Title IX celebration is a night to remember

By Tom Rietmann | June 22, 2012

INDIANAPOLIS -- WNBA President Laurel Richie made the trip to Indiana on Thursday and joined 6,326 fans at Bankers Life Fieldhouse as they celebrated the 40th anniversary of the momentous Title IX legislation.

Richie wanted to be on hand to honor former U.S. Senator Birch Bayh, who co-authored the 1972 measure. She wanted to experience the Indiana Fever's version of the Title IX celebration, which is part of a league-wide initiative this season. And she was more than willing to relate a personal story about the far-reaching effects of Title IX.

Richie talked about her 6-year-old niece who lives in Chicago. 

“Her first outing to a professional basketball game was to the (WNBA's) Chicago Sky, and then she went to see the (NBA's) Chicago Bulls play,” Richie said. “She turned to her mother (at the Bulls game) and said, 'Mommy, I didn't know boys played basketball.' Out of the mouths of babes, right?

“I loved that notion. For her, she was being so gracious saying, 'That's really great. A sport we love, we as women are sharing that with the boys. Isn't that just great?' I don't think she would have made that statement had we not had Title IX.”

The power of Title IX, which painted a whole new vista of opportunities for females, spurred the WNBA and the Fever to make sure the anniversary of its enactment would be remembered properly.

The 84-year-old Bayh, the night's guest of honor, traveled from the Washington D.C. area. The Fever also celebrated five women -- Ann Meyers Drysdale, Lyn St. James, Myra Selby, Sarah Evans Baker and Katherine Davis -- who were pioneers in various fields from basketball to auto racing to law. Sue Anne Gilroy, Indiana's first female Secretary of State from 1994 to 2003, couldn't attend due to the birth of a grandchild.

Richie, who has spent more than three decades in upper echelons of the marketing and public relations world, emphasized her views on the importance of Title IX. The legislation altered the course of history for young women by ensuring their equality in education and sports endeavors.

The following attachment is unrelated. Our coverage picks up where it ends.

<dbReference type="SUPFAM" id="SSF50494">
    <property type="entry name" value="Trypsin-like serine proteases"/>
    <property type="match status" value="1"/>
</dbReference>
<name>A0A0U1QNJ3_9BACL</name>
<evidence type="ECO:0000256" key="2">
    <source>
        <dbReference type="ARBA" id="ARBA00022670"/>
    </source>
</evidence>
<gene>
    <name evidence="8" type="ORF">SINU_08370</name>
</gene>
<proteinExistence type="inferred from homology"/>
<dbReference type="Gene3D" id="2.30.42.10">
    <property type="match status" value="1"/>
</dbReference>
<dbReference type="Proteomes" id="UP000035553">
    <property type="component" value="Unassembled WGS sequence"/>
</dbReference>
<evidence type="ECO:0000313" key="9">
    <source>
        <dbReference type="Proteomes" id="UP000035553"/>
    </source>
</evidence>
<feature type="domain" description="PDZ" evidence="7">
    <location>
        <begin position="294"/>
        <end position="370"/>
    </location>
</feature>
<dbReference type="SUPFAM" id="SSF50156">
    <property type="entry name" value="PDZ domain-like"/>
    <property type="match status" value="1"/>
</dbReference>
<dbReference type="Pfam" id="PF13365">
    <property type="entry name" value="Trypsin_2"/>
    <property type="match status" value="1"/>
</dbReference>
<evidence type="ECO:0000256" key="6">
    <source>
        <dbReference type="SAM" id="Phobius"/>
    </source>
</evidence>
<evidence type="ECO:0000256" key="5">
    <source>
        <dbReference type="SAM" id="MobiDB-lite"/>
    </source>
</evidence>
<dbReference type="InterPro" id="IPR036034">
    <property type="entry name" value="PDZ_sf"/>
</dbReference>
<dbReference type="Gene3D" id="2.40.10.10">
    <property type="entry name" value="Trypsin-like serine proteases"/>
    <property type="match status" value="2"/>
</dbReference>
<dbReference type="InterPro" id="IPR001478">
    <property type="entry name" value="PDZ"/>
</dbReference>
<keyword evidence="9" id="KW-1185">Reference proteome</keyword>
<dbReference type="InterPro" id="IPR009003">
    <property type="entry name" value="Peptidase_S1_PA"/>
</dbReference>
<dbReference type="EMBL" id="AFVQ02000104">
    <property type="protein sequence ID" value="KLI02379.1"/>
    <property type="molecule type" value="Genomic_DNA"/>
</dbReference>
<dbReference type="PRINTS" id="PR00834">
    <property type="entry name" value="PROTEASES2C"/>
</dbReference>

“I am acutely aware of the fact that in many ways Title IX has helped create a very rich, robust and talented pipeline to the WNBA,” she said. “I think it was a piece of legislation that all Americans should be celebrating, but we as the WNBA have an even more vested interest in celebrating it. (We)  really wanted to make sure we were paying tribute to those who have paved the way.”

Title IX's emphasis on athletic scholarship equity has helped make women's basketball one of the nation's most popular sports at the college level. Those same young women advance and thrive in the WNBA, which is going strong in its 16th year.

Richie was asked if perhaps the league owes its very existence to Title IX.

“I hope we'd be talking about this league,” Richie said. “What I don't know is whether we'd have such skilled athletes coming in. I think the league would exist, but what I think Title IX ensured is that every girl who had the interest and talent got the opportunity to hone her skills and continue to get better. We think of the athletes getting better and better, but we also think of the coaching staffs getting better and better.”

However, in its early years, Title IX wasn't exactly embraced by some male coaches and sports administrators. There were still tough times for women in athletics. Richie said she's heard the stories about teams having to sleep in gyms on overnight trips, or three different girls squads having to share one set of uniforms.

But some key people in the United States stayed watchful that high schools and colleges adhered to Title IX's stipulations. Bayh ranked high among them.